Technology complicates aging process

January 28, 1998

Technology complicates aging process


Staff Writer, Waynesboro

MONT ALTO, Pa. - Living in a world of diversity and fast-changing technology is difficult enough, but adapting to it and the aging process at the same time requires some flexibility.

The question of how people can adjust as they age in such a fast-paced world was the topic Tuesday night in the third of a series of panel discussions being held this year at the Penn State Mont Alto Campus.

The last topic in the series, humor, will be discussed March 19, said Alice Royer, instructor of English and women's studies. Royer coordinates the Campus Theme Program and Adult Enrichment Center.


Tuesday's discussion in-volved a panel of four experts interacting with an audience of more than 60 students and guests.

The panel included Doug McCullough, 58, assistant professor of sports science and recreation, who spoke on fitness for the aging; Linda Monn, 41, an adult student, mother and campus staff assistant, whose topic was nontraditional students in the classroom and workplace; Forest Myers, 50, a Shippensburg, Pa., lawyer, who spoke on elder law; and Jo Searles, 71, a retired English professor from Penn State Altoona, Pa., who discussed women's issues of aging and spirituality.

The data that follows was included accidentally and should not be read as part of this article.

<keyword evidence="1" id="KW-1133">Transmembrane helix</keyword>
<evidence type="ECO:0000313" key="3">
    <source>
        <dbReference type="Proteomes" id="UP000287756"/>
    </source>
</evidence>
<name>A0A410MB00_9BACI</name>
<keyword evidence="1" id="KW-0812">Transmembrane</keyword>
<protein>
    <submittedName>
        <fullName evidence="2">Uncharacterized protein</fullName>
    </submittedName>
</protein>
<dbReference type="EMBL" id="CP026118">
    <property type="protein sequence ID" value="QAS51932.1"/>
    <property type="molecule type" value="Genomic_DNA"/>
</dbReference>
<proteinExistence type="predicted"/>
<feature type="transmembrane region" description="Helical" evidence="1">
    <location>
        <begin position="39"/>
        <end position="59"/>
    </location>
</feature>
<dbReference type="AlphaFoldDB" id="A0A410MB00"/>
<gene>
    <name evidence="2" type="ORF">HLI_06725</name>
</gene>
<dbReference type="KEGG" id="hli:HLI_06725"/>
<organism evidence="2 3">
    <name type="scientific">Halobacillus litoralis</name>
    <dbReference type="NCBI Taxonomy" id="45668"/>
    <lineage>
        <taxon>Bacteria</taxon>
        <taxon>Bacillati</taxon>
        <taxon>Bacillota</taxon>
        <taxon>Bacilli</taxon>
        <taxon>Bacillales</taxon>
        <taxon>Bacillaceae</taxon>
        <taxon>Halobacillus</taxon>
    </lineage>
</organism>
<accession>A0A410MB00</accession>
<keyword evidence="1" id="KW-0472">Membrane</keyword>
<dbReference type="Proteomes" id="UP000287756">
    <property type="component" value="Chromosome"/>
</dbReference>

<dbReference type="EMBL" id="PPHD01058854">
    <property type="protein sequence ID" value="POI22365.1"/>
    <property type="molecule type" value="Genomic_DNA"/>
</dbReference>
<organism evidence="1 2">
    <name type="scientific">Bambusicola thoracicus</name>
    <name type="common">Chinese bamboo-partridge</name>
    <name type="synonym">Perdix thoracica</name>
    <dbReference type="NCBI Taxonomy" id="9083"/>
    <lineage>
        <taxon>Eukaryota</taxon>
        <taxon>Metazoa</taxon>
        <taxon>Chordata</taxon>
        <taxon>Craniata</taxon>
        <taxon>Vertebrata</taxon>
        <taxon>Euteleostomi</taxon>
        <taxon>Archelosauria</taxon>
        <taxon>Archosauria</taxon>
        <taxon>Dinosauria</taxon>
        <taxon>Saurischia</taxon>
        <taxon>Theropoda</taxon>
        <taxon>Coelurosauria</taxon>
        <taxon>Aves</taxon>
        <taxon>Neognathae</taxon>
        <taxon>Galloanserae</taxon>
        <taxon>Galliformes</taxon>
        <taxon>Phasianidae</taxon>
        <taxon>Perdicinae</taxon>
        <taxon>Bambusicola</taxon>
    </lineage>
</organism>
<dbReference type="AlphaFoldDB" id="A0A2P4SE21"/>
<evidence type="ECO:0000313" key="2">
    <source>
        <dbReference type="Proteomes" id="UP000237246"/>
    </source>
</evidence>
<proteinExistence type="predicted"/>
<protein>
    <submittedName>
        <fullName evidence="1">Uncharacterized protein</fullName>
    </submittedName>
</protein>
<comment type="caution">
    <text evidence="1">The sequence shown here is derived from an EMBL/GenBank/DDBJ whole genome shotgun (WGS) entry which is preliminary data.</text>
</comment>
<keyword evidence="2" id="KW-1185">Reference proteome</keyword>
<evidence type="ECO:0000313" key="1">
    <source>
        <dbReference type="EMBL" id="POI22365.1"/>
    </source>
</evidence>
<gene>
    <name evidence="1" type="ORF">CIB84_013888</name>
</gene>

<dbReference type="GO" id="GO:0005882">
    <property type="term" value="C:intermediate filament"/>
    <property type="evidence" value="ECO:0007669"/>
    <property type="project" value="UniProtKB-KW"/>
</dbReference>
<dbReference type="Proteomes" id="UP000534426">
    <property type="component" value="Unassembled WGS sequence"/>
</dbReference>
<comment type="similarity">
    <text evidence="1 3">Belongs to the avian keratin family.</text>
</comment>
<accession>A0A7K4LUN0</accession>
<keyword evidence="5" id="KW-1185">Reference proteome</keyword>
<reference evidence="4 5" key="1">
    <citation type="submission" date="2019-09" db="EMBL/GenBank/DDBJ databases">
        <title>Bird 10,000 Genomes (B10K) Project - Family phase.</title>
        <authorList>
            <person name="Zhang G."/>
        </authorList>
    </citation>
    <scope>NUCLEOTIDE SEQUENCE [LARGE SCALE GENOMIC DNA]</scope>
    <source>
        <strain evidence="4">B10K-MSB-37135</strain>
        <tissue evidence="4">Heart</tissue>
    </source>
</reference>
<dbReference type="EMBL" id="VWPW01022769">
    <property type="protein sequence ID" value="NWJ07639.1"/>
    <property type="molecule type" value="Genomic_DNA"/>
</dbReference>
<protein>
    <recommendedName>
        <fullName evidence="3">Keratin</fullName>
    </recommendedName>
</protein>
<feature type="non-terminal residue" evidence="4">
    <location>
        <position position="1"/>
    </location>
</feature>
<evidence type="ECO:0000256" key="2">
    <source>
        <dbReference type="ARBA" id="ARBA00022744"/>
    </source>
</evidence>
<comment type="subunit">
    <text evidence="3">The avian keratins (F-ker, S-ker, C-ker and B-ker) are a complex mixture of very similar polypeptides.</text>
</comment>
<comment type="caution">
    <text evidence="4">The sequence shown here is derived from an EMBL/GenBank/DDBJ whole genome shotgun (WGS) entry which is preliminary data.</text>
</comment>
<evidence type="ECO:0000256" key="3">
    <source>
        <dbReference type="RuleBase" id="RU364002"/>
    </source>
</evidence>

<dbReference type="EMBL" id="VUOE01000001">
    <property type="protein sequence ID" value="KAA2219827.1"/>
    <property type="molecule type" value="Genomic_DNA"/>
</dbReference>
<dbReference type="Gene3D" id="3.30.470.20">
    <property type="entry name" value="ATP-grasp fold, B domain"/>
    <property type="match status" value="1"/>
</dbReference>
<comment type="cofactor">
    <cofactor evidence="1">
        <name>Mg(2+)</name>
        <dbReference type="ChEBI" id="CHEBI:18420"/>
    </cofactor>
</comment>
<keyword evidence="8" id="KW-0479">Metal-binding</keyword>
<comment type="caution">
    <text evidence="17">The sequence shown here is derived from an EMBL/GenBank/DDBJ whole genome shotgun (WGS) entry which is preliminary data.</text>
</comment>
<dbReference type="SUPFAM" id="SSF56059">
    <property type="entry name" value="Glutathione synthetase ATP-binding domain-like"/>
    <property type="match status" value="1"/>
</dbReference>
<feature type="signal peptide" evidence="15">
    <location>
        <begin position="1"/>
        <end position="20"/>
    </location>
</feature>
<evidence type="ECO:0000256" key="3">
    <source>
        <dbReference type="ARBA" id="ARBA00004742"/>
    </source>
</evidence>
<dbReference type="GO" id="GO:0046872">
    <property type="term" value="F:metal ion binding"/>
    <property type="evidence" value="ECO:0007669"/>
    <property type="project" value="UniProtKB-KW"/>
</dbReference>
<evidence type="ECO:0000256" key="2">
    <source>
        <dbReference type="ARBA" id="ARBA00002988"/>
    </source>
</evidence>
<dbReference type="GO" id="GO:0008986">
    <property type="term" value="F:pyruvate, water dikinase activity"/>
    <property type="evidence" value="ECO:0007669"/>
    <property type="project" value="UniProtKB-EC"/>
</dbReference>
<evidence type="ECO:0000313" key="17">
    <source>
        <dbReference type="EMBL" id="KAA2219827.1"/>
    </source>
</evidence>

Lew Jillings, director of academic affairs at Mont Alto, was the moderator.

McCullough said technology has changed the way people keep fit, from using smelly gymnasiums and boxing rings of the 1930s and '40s to modern YMCAs, spas and fitness centers with high-tech exercise equipment.

What hasn't changed is the amount of time required to get and stay fit, McCullough said.

Searles said people today "skitter from thing to thing," doing two things at once, using cell phones, having televisions in their bathrooms and living with lights flashing all around them.

"People are fleeing stillness like it was some curse," she said.

Myers said some older people are not comfortable with technology.

They are used to writing checks, but checks are on the way out and are being replaced by automatic teller machine cards and debit cards.

Many young people don't know how to write checks, he said.

Monn, who graduated from high school in 1974, said she went to Hagerstown Business College, "where I learned things that I don't use anymore."

She said she started working with a typewriter, moved to a word processor, then to a computer. 

"Things that we learned in the 1970s are now irrelevant," Jillings said.

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